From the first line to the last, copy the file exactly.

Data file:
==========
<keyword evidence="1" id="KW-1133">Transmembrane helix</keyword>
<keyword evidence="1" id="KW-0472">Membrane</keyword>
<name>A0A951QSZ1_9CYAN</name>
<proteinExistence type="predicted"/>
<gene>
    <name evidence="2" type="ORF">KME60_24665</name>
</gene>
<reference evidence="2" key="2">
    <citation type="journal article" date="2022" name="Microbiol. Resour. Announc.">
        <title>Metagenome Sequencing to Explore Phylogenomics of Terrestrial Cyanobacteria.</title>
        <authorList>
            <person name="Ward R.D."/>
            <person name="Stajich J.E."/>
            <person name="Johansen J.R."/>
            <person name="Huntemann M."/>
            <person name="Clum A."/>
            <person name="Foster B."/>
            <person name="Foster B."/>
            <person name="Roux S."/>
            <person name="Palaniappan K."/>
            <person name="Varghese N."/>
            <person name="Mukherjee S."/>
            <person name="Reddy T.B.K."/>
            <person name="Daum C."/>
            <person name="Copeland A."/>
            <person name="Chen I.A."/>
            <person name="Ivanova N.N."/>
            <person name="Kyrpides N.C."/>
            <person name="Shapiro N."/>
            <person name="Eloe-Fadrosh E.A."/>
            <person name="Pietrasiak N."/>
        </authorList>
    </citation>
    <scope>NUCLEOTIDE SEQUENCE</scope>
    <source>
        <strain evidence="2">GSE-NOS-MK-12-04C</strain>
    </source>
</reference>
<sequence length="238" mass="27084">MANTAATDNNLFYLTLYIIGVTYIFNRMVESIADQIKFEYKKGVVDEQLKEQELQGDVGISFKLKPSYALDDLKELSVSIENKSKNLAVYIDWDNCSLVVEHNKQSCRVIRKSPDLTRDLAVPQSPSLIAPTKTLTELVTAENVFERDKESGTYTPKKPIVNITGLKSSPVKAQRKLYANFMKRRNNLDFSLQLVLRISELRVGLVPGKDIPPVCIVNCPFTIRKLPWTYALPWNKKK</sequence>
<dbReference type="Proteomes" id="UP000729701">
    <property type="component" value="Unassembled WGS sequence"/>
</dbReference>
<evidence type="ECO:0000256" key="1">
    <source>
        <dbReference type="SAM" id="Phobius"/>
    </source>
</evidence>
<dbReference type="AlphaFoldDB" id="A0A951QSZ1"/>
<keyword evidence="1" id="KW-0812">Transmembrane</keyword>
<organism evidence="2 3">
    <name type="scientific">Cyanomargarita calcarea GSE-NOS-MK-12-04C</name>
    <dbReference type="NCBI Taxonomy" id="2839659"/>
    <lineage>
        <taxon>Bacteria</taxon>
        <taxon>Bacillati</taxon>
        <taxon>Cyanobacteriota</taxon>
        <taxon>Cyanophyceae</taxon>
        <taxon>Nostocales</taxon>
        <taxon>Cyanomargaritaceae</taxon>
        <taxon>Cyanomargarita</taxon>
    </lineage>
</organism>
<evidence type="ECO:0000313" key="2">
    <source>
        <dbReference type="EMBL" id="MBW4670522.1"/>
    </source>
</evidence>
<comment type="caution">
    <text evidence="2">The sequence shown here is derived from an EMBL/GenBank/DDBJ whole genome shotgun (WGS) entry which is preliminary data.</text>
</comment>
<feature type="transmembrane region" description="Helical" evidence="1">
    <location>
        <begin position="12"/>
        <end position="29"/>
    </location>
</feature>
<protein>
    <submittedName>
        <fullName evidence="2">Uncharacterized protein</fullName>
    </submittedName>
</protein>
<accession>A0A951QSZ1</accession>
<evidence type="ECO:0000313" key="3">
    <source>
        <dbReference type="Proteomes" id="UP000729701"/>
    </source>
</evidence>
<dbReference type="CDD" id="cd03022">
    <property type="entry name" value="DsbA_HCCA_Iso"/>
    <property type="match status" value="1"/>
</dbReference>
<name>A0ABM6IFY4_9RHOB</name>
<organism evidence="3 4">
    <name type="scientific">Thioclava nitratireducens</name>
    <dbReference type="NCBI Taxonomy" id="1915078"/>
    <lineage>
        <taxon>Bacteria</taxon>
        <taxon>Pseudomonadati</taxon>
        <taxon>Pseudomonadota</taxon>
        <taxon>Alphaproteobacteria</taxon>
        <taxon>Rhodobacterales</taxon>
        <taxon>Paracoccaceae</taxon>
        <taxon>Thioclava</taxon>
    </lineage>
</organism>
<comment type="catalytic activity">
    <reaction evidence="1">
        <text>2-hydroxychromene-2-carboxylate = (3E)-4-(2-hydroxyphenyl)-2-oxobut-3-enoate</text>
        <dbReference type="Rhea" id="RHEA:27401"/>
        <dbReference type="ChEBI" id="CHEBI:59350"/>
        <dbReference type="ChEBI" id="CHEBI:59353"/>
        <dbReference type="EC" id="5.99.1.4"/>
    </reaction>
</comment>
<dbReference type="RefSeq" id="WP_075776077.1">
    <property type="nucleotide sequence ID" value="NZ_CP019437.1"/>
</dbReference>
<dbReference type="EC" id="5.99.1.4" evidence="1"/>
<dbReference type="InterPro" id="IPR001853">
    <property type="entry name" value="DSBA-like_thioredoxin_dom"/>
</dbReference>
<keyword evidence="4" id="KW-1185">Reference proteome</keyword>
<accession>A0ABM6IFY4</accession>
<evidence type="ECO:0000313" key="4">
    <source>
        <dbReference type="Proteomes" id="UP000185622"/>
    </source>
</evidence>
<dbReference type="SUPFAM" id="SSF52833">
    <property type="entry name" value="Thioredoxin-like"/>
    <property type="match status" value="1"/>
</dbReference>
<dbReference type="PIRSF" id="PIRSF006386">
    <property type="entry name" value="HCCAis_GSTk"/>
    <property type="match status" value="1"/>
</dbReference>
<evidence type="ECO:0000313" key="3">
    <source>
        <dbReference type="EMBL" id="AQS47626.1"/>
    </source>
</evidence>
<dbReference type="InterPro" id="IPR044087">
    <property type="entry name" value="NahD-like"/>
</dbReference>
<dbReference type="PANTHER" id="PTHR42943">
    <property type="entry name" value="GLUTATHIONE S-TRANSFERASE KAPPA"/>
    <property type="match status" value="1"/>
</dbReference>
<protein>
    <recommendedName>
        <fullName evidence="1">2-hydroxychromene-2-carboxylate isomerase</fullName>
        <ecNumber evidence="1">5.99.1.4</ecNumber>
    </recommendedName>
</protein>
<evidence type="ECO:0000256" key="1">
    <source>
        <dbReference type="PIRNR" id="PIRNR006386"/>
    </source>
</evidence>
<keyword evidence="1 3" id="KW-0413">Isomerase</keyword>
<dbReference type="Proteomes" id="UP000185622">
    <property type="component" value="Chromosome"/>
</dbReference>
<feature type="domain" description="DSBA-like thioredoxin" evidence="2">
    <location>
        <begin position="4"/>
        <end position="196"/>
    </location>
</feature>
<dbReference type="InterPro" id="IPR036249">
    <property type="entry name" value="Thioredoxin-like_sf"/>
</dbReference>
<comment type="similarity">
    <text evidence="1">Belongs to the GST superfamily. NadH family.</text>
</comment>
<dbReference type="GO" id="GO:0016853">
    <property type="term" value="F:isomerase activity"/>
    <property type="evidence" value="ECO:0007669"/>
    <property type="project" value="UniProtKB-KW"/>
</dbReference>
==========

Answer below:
<keyword evidence="1" id="KW-1133">Transmembrane helix</keyword>
<keyword evidence="1" id="KW-0472">Membrane</keyword>
<name>A0A951QSZ1_9CYAN</name>
<proteinExistence type="predicted"/>
<gene>
    <name evidence="2" type="ORF">KME60_24665</name>
</gene>
<reference evidence="2" key="2">
    <citation type="journal article" date="2022" name="Microbiol. Resour. Announc.">
        <title>Metagenome Sequencing to Explore Phylogenomics of Terrestrial Cyanobacteria.</title>
        <authorList>
            <person name="Ward R.D."/>
            <person name="Stajich J.E."/>
            <person name="Johansen J.R."/>
            <person name="Huntemann M."/>
            <person name="Clum A."/>
            <person name="Foster B."/>
            <person name="Foster B."/>
            <person name="Roux S."/>
            <person name="Palaniappan K."/>
            <person name="Varghese N."/>
            <person name="Mukherjee S."/>
            <person name="Reddy T.B.K."/>
            <person name="Daum C."/>
            <person name="Copeland A."/>
            <person name="Chen I.A."/>
            <person name="Ivanova N.N."/>
            <person name="Kyrpides N.C."/>
            <person name="Shapiro N."/>
            <person name="Eloe-Fadrosh E.A."/>
            <person name="Pietrasiak N."/>
        </authorList>
    </citation>
    <scope>NUCLEOTIDE SEQUENCE</scope>
    <source>
        <strain evidence="2">GSE-NOS-MK-12-04C</strain>
    </source>
</reference>
<sequence length="238" mass="27084">MANTAATDNNLFYLTLYIIGVTYIFNRMVESIADQIKFEYKKGVVDEQLKEQELQGDVGISFKLKPSYALDDLKELSVSIENKSKNLAVYIDWDNCSLVVEHNKQSCRVIRKSPDLTRDLAVPQSPSLIAPTKTLTELVTAENVFERDKESGTYTPKKPIVNITGLKSSPVKAQRKLYANFMKRRNNLDFSLQLVLRISELRVGLVPGKDIPPVCIVNCPFTIRKLPWTYALPWNKKK</sequence>
<dbReference type="Proteomes" id="UP000729701">
    <property type="component" value="Unassembled WGS sequence"/>
</dbReference>
<evidence type="ECO:0000256" key="1">
    <source>
        <dbReference type="SAM" id="Phobius"/>
    </source>
</evidence>
<dbReference type="AlphaFoldDB" id="A0A951QSZ1"/>
<keyword evidence="1" id="KW-0812">Transmembrane</keyword>
<organism evidence="2 3">
    <name type="scientific">Cyanomargarita calcarea GSE-NOS-MK-12-04C</name>
    <dbReference type="NCBI Taxonomy" id="2839659"/>
    <lineage>
        <taxon>Bacteria</taxon>
        <taxon>Bacillati</taxon>
        <taxon>Cyanobacteriota</taxon>
        <taxon>Cyanophyceae</taxon>
        <taxon>Nostocales</taxon>
        <taxon>Cyanomargaritaceae</taxon>
        <taxon>Cyanomargarita</taxon>
    </lineage>
</organism>
<evidence type="ECO:0000313" key="2">
    <source>
        <dbReference type="EMBL" id="MBW4670522.1"/>
    </source>
</evidence>
<comment type="caution">
    <text evidence="2">The sequence shown here is derived from an EMBL/GenBank/DDBJ whole genome shotgun (WGS) entry which is preliminary data.</text>
</comment>
<feature type="transmembrane region" description="Helical" evidence="1">
    <location>
        <begin position="12"/>
        <end position="29"/>
    </location>
</feature>
<protein>
    <submittedName>
        <fullName evidence="2">Uncharacterized protein</fullName>
    </submittedName>
</protein>
<accession>A0A951QSZ1</accession>
<evidence type="ECO:0000313" key="3">
    <source>
        <dbReference type="Proteomes" id="UP000729701"/>
    </source>
</evidence>
<dbReference type="CDD" id="cd03022">
    <property type="entry name" value="DsbA_HCCA_Iso"/>
    <property type="match status" value="1"/>
</dbReference>
<name>A0ABM6IFY4_9RHOB</name>
<organism evidence="3 4">
    <name type="scientific">Thioclava nitratireducens</name>
    <dbReference type="NCBI Taxonomy" id="1915078"/>
    <lineage>
        <taxon>Bacteria</taxon>
        <taxon>Pseudomonadati</taxon>
        <taxon>Pseudomonadota</taxon>
        <taxon>Alphaproteobacteria</taxon>
        <taxon>Rhodobacterales</taxon>
        <taxon>Paracoccaceae</taxon>
        <taxon>Thioclava</taxon>
    </lineage>
</organism>
<comment type="catalytic activity">
    <reaction evidence="1">
        <text>2-hydroxychromene-2-carboxylate = (3E)-4-(2-hydroxyphenyl)-2-oxobut-3-enoate</text>
        <dbReference type="Rhea" id="RHEA:27401"/>
        <dbReference type="ChEBI" id="CHEBI:59350"/>
        <dbReference type="ChEBI" id="CHEBI:59353"/>
        <dbReference type="EC" id="5.99.1.4"/>
    </reaction>
</comment>
<dbReference type="RefSeq" id="WP_075776077.1">
    <property type="nucleotide sequence ID" value="NZ_CP019437.1"/>
</dbReference>
<dbReference type="EC" id="5.99.1.4" evidence="1"/>
<dbReference type="InterPro" id="IPR001853">
    <property type="entry name" value="DSBA-like_thioredoxin_dom"/>
</dbReference>
<keyword evidence="4" id="KW-1185">Reference proteome</keyword>
<accession>A0ABM6IFY4</accession>
<evidence type="ECO:0000313" key="4">
    <source>
        <dbReference type="Proteomes" id="UP000185622"/>
    </source>
</evidence>
<dbReference type="SUPFAM" id="SSF52833">
    <property type="entry name" value="Thioredoxin-like"/>
    <property type="match status" value="1"/>
</dbReference>
<dbReference type="PIRSF" id="PIRSF006386">
    <property type="entry name" value="HCCAis_GSTk"/>
    <property type="match status" value="1"/>
</dbReference>
<evidence type="ECO:0000313" key="3">
    <source>
        <dbReference type="EMBL" id="AQS47626.1"/>
    </source>
</evidence>
<dbReference type="InterPro" id="IPR044087">
    <property type="entry name" value="NahD-like"/>
</dbReference>
<dbReference type="PANTHER" id="PTHR42943">
    <property type="entry name" value="GLUTATHIONE S-TRANSFERASE KAPPA"/>
    <property type="match status" value="1"/>
</dbReference>
<protein>
    <recommendedName>
        <fullName evidence="1">2-hydroxychromene-2-carboxylate isomerase</fullName>
        <ecNumber evidence="1">5.99.1.4</ecNumber>
    </recommendedName>
</protein>
<evidence type="ECO:0000256" key="1">
    <source>
        <dbReference type="PIRNR" id="PIRNR006386"/>
    </source>
</evidence>
<keyword evidence="1 3" id="KW-0413">Isomerase</keyword>
<dbReference type="Proteomes" id="UP000185622">
    <property type="component" value="Chromosome"/>
</dbReference>
<feature type="domain" description="DSBA-like thioredoxin" evidence="2">
    <location>
        <begin position="4"/>
        <end position="196"/>
    </location>
</feature>
<dbReference type="InterPro" id="IPR036249">
    <property type="entry name" value="Thioredoxin-like_sf"/>
</dbReference>
<comment type="similarity">
    <text evidence="1">Belongs to the GST superfamily. NadH family.</text>
</comment>
<dbReference type="GO" id="GO:0016853">
    <property type="term" value="F:isomerase activity"/>
    <property type="evidence" value="ECO:0007669"/>
    <property type="project" value="UniProtKB-KW"/>
</dbReference>